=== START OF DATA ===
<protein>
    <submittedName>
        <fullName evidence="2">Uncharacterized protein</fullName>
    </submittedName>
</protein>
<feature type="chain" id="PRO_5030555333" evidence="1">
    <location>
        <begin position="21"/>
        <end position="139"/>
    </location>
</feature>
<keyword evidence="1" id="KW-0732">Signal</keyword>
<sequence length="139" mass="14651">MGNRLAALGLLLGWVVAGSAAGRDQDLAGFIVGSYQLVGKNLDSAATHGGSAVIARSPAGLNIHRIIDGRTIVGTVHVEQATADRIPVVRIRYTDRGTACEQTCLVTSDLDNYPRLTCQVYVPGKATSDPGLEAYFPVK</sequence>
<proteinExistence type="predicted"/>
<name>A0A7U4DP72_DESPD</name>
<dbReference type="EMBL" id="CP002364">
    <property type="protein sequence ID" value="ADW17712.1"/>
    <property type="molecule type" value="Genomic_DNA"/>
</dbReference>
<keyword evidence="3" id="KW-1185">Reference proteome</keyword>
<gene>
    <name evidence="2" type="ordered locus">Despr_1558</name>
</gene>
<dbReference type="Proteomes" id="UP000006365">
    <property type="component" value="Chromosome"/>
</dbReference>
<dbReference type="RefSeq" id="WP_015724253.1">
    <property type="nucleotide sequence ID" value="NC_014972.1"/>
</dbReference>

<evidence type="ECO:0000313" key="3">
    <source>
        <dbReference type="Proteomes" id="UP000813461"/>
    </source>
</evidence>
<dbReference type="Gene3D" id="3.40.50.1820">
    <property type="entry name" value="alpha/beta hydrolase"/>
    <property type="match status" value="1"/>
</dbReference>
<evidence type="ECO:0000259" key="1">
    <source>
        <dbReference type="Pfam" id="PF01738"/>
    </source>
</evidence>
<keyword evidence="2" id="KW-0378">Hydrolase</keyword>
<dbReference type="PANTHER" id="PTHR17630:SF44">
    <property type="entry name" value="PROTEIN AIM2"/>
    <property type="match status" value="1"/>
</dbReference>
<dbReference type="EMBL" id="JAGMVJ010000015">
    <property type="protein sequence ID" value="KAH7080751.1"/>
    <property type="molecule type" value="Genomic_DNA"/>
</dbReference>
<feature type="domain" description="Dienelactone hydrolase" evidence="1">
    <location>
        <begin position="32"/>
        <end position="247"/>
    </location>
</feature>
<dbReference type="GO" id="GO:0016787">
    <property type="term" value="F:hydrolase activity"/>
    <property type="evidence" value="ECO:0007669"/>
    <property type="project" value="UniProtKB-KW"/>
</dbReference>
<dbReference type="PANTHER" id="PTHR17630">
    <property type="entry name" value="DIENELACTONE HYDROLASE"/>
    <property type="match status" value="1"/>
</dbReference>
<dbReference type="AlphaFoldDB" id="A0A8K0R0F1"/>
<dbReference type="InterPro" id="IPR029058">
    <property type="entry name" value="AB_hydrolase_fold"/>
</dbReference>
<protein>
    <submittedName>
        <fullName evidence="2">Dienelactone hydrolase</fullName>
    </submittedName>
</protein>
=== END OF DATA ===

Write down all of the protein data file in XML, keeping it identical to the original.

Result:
<protein>
    <submittedName>
        <fullName evidence="2">Uncharacterized protein</fullName>
    </submittedName>
</protein>
<feature type="chain" id="PRO_5030555333" evidence="1">
    <location>
        <begin position="21"/>
        <end position="139"/>
    </location>
</feature>
<keyword evidence="1" id="KW-0732">Signal</keyword>
<sequence length="139" mass="14651">MGNRLAALGLLLGWVVAGSAAGRDQDLAGFIVGSYQLVGKNLDSAATHGGSAVIARSPAGLNIHRIIDGRTIVGTVHVEQATADRIPVVRIRYTDRGTACEQTCLVTSDLDNYPRLTCQVYVPGKATSDPGLEAYFPVK</sequence>
<proteinExistence type="predicted"/>
<name>A0A7U4DP72_DESPD</name>
<dbReference type="EMBL" id="CP002364">
    <property type="protein sequence ID" value="ADW17712.1"/>
    <property type="molecule type" value="Genomic_DNA"/>
</dbReference>
<keyword evidence="3" id="KW-1185">Reference proteome</keyword>
<gene>
    <name evidence="2" type="ordered locus">Despr_1558</name>
</gene>
<dbReference type="Proteomes" id="UP000006365">
    <property type="component" value="Chromosome"/>
</dbReference>
<dbReference type="RefSeq" id="WP_015724253.1">
    <property type="nucleotide sequence ID" value="NC_014972.1"/>
</dbReference>

<evidence type="ECO:0000313" key="3">
    <source>
        <dbReference type="Proteomes" id="UP000813461"/>
    </source>
</evidence>
<dbReference type="Gene3D" id="3.40.50.1820">
    <property type="entry name" value="alpha/beta hydrolase"/>
    <property type="match status" value="1"/>
</dbReference>
<evidence type="ECO:0000259" key="1">
    <source>
        <dbReference type="Pfam" id="PF01738"/>
    </source>
</evidence>
<keyword evidence="2" id="KW-0378">Hydrolase</keyword>
<dbReference type="PANTHER" id="PTHR17630:SF44">
    <property type="entry name" value="PROTEIN AIM2"/>
    <property type="match status" value="1"/>
</dbReference>
<dbReference type="EMBL" id="JAGMVJ010000015">
    <property type="protein sequence ID" value="KAH7080751.1"/>
    <property type="molecule type" value="Genomic_DNA"/>
</dbReference>
<feature type="domain" description="Dienelactone hydrolase" evidence="1">
    <location>
        <begin position="32"/>
        <end position="247"/>
    </location>
</feature>
<dbReference type="GO" id="GO:0016787">
    <property type="term" value="F:hydrolase activity"/>
    <property type="evidence" value="ECO:0007669"/>
    <property type="project" value="UniProtKB-KW"/>
</dbReference>
<dbReference type="PANTHER" id="PTHR17630">
    <property type="entry name" value="DIENELACTONE HYDROLASE"/>
    <property type="match status" value="1"/>
</dbReference>
<dbReference type="AlphaFoldDB" id="A0A8K0R0F1"/>
<dbReference type="InterPro" id="IPR029058">
    <property type="entry name" value="AB_hydrolase_fold"/>
</dbReference>
<protein>
    <submittedName>
        <fullName evidence="2">Dienelactone hydrolase</fullName>
    </submittedName>
</protein>